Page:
Jump to content
  • Advertisement

Archived

This topic is now archived and is closed to further replies.

DmGoober

All your D3D problems solved -- in one post!

This topic is 6419 days old which is more than the 365 day threshold we allow for new replies. Please post a new topic.

If you intended to correct an error in the post then please contact us.

Recommended Posts

Ok my subject is a bit of an exagerration, but this post will explain vague solutions to the following: 1) Loading a mesh from a file, including framehierarchy information. 2) Rendering a mesh, using textures and alpha values. 3) Writing stable D3D programs that have input loops, allow the window to be resized and allow for fullscreen, without crashing. 4) Allow for menus. 5) Allow for text to be displayed. 6) How to write a real program using d3d. Do you wanna know how to do all of this? There are three basically undocumented files that demonstrate, very simply how to do this, all of which come with DX8 SDK. They are: d3dfile.cpp and d3dapp.cpp and pick.cpp. The first two can be found in: \mssdk\samples\Multimedia\Common\src. For some reason, the DX8 helpfile glosses over these files. I will explain them briefly. d3dfile.cpp is simply a wrapper class to id3dxmesh. However, it shows you realistically how to use id3dxmesh while avoiding using COM. You can uses CD3Dmesh to load .x files without hierarchies, CD3dFrame for meshes with matrices and hierarchies, and Cd3dfile for loading cd3dframes from file. d3dapp.cpp is a nifty class that essentially represents a program. Winmain calls CD3DApplication.create() then CD3DApplication.run() and the class does everything else. This class allows: 1) Windowed and full screen modes 2) menu functions to allow for changing resolutions on the fly (this is very important -- remember to init, restore, invalidate, destroy all device objects) 3) rendering and input loops. pick.cpp is a simple example that uses Cmyd3dapplication that derives from cd3dapplication. It loads a tiger mesh and allows the user to pick faces of the mesh. It also demonstrates displaying text to a d3ddevice. I hope this helps! DmGoober Edited by - DmGoober on 11/24/00 10:46:05 AM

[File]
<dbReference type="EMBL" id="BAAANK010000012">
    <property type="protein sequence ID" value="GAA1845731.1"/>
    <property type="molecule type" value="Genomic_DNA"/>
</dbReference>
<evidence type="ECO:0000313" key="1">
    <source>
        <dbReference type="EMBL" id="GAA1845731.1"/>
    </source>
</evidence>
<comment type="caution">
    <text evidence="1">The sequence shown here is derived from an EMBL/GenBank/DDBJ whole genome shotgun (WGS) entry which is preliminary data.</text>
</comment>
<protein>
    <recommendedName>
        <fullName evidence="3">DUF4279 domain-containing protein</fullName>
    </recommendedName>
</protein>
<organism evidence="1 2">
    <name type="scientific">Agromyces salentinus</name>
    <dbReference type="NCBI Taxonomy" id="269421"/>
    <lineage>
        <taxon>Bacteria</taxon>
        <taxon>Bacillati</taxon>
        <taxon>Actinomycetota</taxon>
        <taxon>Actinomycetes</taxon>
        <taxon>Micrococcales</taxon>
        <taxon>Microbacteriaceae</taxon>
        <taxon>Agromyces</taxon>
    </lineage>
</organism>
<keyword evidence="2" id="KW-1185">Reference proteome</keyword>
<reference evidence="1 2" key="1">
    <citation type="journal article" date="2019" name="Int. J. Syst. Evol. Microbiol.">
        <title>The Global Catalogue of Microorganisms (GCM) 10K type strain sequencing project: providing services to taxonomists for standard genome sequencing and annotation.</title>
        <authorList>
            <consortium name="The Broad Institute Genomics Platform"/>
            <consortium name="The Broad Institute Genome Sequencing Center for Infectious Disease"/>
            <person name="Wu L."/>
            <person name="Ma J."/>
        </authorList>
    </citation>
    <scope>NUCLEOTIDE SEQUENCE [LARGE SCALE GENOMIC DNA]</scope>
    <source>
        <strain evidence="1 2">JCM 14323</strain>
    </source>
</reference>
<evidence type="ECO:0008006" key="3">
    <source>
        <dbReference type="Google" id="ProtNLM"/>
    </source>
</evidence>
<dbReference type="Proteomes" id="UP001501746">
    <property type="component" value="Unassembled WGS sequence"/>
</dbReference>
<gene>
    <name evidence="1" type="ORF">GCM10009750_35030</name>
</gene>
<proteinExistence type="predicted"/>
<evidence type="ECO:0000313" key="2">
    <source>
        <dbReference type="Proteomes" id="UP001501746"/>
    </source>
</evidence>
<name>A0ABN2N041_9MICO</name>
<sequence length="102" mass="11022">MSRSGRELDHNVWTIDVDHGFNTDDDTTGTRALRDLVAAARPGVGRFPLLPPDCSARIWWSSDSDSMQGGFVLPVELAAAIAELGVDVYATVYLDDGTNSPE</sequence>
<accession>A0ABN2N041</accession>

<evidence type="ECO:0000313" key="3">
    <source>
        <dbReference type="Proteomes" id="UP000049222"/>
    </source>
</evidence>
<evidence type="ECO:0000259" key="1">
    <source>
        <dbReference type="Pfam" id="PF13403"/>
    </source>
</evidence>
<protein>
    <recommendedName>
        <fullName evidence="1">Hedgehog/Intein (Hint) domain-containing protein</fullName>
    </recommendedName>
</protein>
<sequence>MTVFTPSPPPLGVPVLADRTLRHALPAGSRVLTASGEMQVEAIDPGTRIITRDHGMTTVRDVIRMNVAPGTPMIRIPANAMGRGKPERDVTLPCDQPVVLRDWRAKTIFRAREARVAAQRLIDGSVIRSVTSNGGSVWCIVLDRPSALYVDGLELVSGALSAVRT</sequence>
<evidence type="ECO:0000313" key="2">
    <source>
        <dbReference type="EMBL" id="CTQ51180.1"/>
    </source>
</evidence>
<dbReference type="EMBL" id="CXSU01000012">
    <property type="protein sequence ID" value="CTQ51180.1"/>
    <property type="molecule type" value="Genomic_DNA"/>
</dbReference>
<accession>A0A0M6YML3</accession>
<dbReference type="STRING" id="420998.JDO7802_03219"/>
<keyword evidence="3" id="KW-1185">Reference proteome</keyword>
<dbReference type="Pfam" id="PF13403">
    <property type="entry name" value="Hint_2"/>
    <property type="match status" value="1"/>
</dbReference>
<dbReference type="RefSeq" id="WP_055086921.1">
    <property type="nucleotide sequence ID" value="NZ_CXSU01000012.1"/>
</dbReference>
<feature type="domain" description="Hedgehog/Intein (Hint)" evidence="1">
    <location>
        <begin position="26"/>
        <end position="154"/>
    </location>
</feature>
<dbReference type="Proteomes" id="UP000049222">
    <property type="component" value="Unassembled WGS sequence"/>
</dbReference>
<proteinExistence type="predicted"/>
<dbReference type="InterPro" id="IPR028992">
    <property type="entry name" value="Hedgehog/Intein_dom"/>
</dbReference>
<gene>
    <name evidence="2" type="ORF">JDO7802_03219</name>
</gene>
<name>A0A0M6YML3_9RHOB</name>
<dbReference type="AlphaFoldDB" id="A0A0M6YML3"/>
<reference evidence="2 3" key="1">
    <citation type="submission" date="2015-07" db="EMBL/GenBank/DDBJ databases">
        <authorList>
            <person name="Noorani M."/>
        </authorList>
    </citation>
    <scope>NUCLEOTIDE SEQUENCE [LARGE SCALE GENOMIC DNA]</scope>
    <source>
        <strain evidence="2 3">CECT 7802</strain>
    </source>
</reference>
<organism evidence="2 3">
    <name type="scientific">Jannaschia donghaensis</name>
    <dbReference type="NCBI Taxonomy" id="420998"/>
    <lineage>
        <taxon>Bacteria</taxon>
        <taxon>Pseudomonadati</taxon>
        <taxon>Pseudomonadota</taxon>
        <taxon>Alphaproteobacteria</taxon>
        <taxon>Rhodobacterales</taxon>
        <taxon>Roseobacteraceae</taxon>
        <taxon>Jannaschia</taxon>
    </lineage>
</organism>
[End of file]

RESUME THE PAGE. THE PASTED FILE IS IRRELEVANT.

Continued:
Share this post


Link to post
Share on other sites
Advertisement
Guest Anonymous Poster
push''s this one back up sincs its so good.

Share this post


Link to post
Share on other sites

  • Advertisement
×

Important Information

By using GameDev.net, you agree to our community Guidelines, Terms of Use, and Privacy Policy.

Participate in the game development conversation and more when you create an account on GameDev.net!

Sign me up!